The way in which bronchiectasis develops in the airways is poorly understood. The primary cause is not known in conditions other than CF, primary ciliary dyskinesia (PCD) syndromes and primary immunodeficiency syndromes. In CF, impairment of mucociliary clearance is the result of abnormal airway hydration due to CF transmembrane regulator (CFTR) mutations. In PCD it is due to abnormal structure and function of cilia. In other groups of patients with bronchiectasis, it is assumed that infection and/or perturbed innate or acquired immunity are important factors, with secondary impairment of mucociliary clearance.
In established disease, there is a vicious cycle of inflammation driven by neutrophils, recurrent or persistent infection, primarily with Haemophilus influenzae and injury to epithelium and bronchial and bronchiolar structures (figure 2). The anatomical damage further impairs mucociliary clearance; inflammation through proteases impairs some important aspects of innate immunity in the airways, causing further persistence of this vicious cycle. While this process is widely accepted as a paradigm for the condition, there are a number of key parts of the pathway which are poorly understood.
In people with bronchiectasis, a diagnosis of an underlying associated condition can be made in about 50% of cases. Many studies of diagnosis begin by excluding people with CF, and in some diagnostic and treatment guidelines the condition is labelled as non-CF bronchiectasis, to capture all of the other conditions. However, there is no intrinsic pathological difference between bronchiectasis associated with CF and bronchiectasis due to other conditions. In general, in CF, lung disease is more aggressive and associated with a higher prevalence of Gram-negative infection, particularly with P. aeruginosa . Bronchiectasis is almost universal in people with CF (see chapter 14). It is also a common complication of PCD and primary immune deficiency disorders, particularly common variable and X-linked immunodeficiency associated with reduced blood concentrations of immunoglobulin (Ig)G. Bronchiectasis also occurs, uncommonly but with increased frequency, in a number of systemic immune conditions, particularly rheumatoid arthritis and inflammatory bowel disease. Bronchiectasis is associated with infection due to HIV, non-tuberculous mycobacteria and Mycobacterium tuberculosis. The pathophysiological connection between these conditions and bronchiectasis is poorly understood. However, in many patients with a diagnosis of bronchiectasis, there is no clear association with another underlying disease. Childhood infections, such as whooping cough (pertussis) and measles, have been considered as strongly associated or causative. However, problems with recall bias make it very difficult to know the importance of this association.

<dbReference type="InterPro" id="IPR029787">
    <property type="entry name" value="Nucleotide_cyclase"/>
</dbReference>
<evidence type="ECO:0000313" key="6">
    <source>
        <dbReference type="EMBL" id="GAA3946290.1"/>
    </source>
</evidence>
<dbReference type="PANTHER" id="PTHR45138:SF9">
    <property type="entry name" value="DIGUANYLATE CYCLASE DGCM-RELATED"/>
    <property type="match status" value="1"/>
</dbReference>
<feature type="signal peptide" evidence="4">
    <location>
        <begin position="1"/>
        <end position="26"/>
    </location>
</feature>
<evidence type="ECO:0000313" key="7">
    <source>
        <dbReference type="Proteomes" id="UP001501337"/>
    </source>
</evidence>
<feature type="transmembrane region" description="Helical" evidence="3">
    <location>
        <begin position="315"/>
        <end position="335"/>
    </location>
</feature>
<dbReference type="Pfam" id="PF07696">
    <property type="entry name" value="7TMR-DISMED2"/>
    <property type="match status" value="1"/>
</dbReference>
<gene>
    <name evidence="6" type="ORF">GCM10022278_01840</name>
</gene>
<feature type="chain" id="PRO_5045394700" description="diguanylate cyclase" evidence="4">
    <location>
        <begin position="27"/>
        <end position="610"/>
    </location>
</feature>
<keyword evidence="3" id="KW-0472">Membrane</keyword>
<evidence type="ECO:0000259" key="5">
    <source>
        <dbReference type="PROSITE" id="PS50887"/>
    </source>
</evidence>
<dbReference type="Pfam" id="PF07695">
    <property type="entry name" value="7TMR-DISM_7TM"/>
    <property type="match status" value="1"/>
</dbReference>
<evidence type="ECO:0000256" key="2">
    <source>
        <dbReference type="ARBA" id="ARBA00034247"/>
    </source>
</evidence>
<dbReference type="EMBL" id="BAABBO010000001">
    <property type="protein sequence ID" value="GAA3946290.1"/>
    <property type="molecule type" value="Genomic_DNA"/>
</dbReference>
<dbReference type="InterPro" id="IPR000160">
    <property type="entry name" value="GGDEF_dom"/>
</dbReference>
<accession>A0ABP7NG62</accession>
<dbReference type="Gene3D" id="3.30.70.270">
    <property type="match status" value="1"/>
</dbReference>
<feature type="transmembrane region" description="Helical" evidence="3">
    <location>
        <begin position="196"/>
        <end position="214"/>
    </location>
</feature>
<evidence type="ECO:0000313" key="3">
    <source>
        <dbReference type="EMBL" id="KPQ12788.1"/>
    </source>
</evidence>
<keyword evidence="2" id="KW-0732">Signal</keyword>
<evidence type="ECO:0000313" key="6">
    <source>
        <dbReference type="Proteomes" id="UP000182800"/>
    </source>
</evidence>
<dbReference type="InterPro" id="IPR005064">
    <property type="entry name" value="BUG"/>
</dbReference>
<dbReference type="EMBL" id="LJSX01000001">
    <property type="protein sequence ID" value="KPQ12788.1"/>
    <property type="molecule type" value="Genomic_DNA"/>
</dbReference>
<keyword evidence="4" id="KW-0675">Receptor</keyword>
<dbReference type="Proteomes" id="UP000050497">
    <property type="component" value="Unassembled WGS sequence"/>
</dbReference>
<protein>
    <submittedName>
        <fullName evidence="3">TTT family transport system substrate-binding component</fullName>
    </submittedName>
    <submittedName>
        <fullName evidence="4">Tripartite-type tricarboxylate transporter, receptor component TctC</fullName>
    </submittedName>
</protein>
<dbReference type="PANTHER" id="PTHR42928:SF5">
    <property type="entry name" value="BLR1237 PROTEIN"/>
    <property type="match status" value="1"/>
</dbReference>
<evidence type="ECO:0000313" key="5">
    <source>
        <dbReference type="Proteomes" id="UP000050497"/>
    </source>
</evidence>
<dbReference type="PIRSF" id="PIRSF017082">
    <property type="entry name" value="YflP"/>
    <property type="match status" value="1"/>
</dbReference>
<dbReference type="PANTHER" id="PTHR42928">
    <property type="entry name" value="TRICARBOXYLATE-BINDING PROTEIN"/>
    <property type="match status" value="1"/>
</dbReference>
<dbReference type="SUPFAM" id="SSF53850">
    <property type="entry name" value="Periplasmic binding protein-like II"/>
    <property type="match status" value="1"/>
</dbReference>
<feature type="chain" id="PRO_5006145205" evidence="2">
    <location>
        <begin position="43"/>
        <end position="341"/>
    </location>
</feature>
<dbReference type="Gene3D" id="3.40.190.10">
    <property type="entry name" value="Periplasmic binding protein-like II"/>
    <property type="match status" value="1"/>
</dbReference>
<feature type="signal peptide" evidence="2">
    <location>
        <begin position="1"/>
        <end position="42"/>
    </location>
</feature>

Bronchiectasis may also complicate a range of other lung diseases: it can be identified in some patients with chronic obstructive pulmonary disease (COPD), severe asthma and interstitial lung disease. In these conditions, bronchiectasis is usually found in the context of severe disease and is then not considered the primary disease. However, when it occurs alongside these conditions, it is associated with a higher incidence of infective pulmonary exacerbations and some of the management strategies used for primary bronchiectasis may be effective.